Buried within this reflection on my reviewing practice is a review for the novella: The Curse of the Owl by Qatarina Wanders.
There’s this in-between where I often struggle with reviews. It’s important to me to maintain a steady level of integrity. I’ve lost a few fellow indie authors’ support by offering 3 stars instead of the 4-5 stars they seek. I think there’s some kind of unspoken agreement about that, but I just can’t abide it. Especially when giving 3 stars is already a reach. I want you to come here, see what I had to say about a book, decide to read it based on that saying, and trust I was honest. If you go into a book and find I over or under-stated, you won’t come back and see what I had to say.
I don’t know if readers don’t consider books rated under 4 stars. I will. Three stars to me means: good book, worth it. 4 stars is great, and 5 is couldn’t put it down, stuck in my head, changed my life kind of story. Sometimes I’m a little looser with the last, but all of this means 3 stars is still a good book. All that said, I understand that’s not a view everyone holds, so sometimes I go 4 if I’m hovering at 3+.
This is something that happened with my recent read. The Curse of the Owl starts with pages of info dumping. Paragraphs of explanation between single lines of dialogue. I recognize it because it’s a thing I’ve just learned not to do (in that, I have done it, and now recognize to not do it). It’s also a point I find with many indie authors doing it on their own (of which I am one. I don’t have the budget for legit editors, so I make do with reader feedback and numerous go-overs). My point: indie books are often published sans the final few edits. This doesn’t make them bad books. It definitely does not mean the stories aren’t good. It just means the ratings are always there, which doesn’t mean they’re not worth reading.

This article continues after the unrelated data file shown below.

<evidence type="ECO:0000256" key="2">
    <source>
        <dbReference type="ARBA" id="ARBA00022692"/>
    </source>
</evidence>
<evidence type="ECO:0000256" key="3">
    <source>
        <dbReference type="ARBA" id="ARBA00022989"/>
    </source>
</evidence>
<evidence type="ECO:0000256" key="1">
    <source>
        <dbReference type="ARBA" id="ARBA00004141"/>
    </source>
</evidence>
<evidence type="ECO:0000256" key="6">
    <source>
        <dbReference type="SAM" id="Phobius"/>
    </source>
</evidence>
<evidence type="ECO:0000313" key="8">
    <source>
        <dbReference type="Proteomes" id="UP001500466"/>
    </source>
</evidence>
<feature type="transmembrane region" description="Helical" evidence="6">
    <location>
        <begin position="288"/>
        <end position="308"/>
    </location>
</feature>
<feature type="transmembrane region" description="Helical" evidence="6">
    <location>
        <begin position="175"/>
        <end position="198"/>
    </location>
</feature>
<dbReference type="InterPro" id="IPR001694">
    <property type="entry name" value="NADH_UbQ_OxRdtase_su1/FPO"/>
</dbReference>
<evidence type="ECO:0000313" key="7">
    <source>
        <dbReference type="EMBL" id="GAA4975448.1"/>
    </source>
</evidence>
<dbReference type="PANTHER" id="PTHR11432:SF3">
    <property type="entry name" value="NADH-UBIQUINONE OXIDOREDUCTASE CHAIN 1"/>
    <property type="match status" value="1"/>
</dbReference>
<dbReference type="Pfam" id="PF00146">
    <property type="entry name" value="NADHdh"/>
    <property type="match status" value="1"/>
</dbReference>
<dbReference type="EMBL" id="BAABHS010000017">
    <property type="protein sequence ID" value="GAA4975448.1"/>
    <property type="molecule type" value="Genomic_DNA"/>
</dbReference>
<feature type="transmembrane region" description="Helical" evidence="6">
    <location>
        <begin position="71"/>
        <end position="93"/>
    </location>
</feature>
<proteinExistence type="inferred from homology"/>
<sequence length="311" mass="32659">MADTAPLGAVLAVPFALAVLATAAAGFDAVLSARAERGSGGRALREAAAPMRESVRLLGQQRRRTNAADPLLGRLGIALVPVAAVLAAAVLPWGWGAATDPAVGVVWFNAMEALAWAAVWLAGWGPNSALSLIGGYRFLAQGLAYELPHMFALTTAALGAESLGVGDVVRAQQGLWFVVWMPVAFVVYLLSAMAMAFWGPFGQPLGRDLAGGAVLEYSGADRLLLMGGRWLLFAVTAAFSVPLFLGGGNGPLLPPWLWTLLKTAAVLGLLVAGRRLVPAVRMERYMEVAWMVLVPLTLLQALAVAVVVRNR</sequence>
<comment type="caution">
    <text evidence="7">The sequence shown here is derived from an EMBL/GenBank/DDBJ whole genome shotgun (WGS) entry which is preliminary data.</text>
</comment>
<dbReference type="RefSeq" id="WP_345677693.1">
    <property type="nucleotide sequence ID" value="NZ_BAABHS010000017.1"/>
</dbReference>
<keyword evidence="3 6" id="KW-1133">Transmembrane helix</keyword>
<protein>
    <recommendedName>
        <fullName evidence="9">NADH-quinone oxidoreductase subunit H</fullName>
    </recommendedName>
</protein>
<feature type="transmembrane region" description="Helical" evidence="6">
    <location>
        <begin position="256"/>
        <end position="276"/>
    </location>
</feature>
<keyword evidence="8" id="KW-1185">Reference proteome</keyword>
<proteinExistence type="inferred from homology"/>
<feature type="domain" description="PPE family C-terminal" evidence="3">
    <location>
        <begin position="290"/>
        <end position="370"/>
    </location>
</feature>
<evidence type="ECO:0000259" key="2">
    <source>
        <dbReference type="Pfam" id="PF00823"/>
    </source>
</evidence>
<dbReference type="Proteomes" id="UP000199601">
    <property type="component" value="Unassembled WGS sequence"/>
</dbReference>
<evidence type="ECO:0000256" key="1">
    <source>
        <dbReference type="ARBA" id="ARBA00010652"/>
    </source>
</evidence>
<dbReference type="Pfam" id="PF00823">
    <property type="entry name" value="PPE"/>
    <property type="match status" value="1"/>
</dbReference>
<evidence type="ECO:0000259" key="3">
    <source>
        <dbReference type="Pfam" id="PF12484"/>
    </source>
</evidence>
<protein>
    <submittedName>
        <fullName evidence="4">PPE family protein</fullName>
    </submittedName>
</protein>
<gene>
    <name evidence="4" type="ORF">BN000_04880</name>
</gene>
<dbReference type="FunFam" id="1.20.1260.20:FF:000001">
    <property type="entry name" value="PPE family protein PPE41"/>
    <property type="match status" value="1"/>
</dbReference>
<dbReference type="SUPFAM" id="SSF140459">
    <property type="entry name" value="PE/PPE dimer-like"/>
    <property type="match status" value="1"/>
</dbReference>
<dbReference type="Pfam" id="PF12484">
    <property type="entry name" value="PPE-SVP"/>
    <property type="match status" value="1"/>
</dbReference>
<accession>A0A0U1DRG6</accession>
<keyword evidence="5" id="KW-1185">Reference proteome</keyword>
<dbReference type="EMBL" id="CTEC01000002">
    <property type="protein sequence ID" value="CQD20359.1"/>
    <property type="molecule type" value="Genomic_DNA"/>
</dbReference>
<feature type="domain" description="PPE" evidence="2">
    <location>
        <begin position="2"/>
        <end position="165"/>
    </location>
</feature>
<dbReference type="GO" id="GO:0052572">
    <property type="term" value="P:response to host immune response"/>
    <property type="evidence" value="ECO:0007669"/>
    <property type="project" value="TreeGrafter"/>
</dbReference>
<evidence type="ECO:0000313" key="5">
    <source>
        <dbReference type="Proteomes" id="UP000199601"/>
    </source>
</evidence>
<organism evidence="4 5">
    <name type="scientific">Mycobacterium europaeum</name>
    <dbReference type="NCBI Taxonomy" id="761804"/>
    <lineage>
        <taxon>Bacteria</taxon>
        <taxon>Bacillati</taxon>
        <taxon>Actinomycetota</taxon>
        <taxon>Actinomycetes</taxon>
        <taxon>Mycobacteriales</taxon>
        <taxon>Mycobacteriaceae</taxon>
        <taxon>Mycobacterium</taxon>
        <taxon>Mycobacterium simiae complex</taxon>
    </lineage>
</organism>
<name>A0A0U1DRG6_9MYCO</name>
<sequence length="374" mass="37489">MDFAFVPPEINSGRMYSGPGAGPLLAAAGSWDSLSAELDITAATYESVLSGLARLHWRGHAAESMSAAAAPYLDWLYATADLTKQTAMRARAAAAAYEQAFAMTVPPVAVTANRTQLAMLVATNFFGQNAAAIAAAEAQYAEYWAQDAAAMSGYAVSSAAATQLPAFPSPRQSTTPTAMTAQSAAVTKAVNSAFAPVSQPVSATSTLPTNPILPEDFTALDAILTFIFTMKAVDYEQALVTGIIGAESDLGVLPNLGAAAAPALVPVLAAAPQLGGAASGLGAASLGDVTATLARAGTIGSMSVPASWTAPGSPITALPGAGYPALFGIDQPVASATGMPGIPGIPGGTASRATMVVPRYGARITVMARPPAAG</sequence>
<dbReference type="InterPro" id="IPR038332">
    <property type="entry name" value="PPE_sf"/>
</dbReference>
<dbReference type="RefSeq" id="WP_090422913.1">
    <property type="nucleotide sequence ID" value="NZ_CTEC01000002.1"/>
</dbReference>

For The Curse of the Owl, I left this review:
This fast read is fun and interesting, with a unique take on the supernatural world I am curious to learn more about. With a pair of kick-butt protagonists, I found the stakes real and relatable. There is definitely enough here to turn into a full-length novel. While I found the front 40% a great heap of info dumping, the action sequences through the back half were exciting and page-turning. This novella seems a great set-up for the main series I have added to my TBR.
I understated and over-stated, just a little, all the things I said I wouldn’t to maintain a level of integrity. If I wasn’t reviewing this for a service, I would have put it down in the first few pages. That thought alone should warrant this short book unworthy of 4 stars, yet that is what I gave it. The ending did pick up. It was exciting. There were multiple cool action sequences. It’s a prequel to a series about the daughter and niece of the characters told here. Like so many indie books, I wasn’t satisfied. I wanted more. I wanted everything to get developed and told, not just washed over.
Happy Reading 🙂